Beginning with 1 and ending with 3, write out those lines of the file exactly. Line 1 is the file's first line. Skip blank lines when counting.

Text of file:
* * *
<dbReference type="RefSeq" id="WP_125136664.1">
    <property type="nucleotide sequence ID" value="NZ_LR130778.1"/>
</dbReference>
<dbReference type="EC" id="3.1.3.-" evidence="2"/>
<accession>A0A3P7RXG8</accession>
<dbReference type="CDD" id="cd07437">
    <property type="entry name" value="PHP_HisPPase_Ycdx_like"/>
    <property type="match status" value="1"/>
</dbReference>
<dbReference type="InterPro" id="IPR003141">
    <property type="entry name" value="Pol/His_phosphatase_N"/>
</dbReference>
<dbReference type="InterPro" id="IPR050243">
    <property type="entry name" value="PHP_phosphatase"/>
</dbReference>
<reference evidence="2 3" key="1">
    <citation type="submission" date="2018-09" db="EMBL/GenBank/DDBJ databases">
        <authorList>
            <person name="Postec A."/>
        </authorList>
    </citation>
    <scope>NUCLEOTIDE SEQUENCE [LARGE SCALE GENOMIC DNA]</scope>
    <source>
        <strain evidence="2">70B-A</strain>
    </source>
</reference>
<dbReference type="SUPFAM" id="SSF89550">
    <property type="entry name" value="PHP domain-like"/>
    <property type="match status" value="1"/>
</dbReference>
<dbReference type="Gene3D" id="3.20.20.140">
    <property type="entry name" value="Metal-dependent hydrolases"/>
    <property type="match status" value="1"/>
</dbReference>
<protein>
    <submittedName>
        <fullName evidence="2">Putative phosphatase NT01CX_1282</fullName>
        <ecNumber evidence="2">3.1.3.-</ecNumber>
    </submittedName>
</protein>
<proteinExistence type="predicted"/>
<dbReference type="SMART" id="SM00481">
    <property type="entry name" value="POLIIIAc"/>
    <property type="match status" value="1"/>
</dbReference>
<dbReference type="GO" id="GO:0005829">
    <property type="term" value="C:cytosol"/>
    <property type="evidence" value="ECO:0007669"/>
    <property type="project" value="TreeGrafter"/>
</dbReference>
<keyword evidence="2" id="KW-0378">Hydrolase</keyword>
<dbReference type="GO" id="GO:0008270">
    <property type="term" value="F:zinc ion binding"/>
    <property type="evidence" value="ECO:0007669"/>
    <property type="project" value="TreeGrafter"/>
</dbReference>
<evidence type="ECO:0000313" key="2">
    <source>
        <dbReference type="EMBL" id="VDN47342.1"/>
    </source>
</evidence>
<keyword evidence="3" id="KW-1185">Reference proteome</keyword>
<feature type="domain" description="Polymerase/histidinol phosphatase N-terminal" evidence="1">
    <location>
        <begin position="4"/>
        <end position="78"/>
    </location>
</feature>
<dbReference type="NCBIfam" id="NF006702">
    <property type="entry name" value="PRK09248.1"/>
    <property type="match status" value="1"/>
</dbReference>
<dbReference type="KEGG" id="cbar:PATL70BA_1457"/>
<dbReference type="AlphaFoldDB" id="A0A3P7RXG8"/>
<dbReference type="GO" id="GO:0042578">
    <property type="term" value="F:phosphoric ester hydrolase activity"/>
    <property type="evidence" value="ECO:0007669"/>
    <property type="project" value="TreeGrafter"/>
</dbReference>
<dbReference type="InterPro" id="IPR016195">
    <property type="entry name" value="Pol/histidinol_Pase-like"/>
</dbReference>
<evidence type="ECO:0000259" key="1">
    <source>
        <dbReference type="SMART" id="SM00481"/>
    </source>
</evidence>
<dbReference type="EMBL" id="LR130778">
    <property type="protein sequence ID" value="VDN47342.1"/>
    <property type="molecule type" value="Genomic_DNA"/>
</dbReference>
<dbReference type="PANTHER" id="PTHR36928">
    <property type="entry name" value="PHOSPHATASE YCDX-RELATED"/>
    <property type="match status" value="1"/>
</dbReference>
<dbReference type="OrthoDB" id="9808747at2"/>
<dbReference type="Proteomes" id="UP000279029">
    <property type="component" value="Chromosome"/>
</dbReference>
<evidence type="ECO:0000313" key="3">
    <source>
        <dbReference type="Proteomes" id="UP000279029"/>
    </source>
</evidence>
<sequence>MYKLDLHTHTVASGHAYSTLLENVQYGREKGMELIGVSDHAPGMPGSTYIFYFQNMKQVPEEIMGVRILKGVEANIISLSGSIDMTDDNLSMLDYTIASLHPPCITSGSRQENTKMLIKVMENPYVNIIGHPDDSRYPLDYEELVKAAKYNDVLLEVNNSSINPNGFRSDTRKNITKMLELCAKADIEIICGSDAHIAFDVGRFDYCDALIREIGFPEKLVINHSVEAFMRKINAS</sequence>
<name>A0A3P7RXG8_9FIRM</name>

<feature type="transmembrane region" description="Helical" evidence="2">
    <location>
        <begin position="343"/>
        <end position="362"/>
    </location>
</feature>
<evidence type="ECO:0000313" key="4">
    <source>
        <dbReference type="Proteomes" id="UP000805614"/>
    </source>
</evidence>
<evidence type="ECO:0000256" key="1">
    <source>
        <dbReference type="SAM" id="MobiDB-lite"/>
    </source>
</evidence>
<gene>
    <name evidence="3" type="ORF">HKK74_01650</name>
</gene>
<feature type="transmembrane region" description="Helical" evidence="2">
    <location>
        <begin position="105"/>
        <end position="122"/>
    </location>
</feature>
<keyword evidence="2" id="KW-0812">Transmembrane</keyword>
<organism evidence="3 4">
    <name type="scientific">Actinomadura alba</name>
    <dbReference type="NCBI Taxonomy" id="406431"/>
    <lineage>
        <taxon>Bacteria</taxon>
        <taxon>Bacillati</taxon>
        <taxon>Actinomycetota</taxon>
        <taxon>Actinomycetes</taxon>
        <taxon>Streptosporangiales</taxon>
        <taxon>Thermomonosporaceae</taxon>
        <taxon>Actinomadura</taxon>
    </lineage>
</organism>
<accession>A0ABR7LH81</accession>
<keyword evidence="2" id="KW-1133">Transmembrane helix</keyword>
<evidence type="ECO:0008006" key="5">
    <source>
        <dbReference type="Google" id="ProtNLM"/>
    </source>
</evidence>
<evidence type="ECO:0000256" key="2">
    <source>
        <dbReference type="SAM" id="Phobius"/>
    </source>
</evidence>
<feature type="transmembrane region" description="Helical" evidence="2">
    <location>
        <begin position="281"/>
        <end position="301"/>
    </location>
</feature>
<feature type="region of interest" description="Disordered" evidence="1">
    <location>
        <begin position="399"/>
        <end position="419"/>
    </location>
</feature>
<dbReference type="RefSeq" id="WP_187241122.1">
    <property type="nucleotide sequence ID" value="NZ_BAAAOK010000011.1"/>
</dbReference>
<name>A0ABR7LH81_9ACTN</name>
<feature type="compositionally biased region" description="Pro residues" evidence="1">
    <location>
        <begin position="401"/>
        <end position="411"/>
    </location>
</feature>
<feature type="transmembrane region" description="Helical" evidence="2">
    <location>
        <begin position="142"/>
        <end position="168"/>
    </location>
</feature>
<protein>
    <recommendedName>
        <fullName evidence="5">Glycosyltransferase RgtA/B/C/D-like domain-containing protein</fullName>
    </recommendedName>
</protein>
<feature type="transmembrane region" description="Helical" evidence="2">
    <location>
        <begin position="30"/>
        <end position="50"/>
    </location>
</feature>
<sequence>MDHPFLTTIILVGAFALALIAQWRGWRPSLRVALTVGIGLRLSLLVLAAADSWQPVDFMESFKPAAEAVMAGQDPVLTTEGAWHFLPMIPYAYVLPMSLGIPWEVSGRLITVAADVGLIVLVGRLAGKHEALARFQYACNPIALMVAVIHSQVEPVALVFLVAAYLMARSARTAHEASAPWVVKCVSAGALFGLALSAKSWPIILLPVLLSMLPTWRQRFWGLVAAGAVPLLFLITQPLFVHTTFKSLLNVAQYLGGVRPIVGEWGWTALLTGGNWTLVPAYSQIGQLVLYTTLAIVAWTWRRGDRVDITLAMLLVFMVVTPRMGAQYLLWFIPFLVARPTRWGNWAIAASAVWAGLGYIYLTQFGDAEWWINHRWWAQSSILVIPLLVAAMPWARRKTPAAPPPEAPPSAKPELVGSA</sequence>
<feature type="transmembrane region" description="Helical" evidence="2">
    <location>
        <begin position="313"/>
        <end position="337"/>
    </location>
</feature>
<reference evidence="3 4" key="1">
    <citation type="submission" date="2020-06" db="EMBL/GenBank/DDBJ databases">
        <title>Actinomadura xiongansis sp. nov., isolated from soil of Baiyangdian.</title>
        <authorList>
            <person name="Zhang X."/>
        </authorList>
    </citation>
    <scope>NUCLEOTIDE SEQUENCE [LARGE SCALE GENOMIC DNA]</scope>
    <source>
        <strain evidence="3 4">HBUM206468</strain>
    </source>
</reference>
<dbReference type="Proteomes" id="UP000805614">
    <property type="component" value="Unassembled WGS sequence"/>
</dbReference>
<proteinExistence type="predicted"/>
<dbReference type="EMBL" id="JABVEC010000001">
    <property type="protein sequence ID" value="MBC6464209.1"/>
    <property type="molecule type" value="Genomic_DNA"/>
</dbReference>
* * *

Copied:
<dbReference type="RefSeq" id="WP_125136664.1">
    <property type="nucleotide sequence ID" value="NZ_LR130778.1"/>
</dbReference>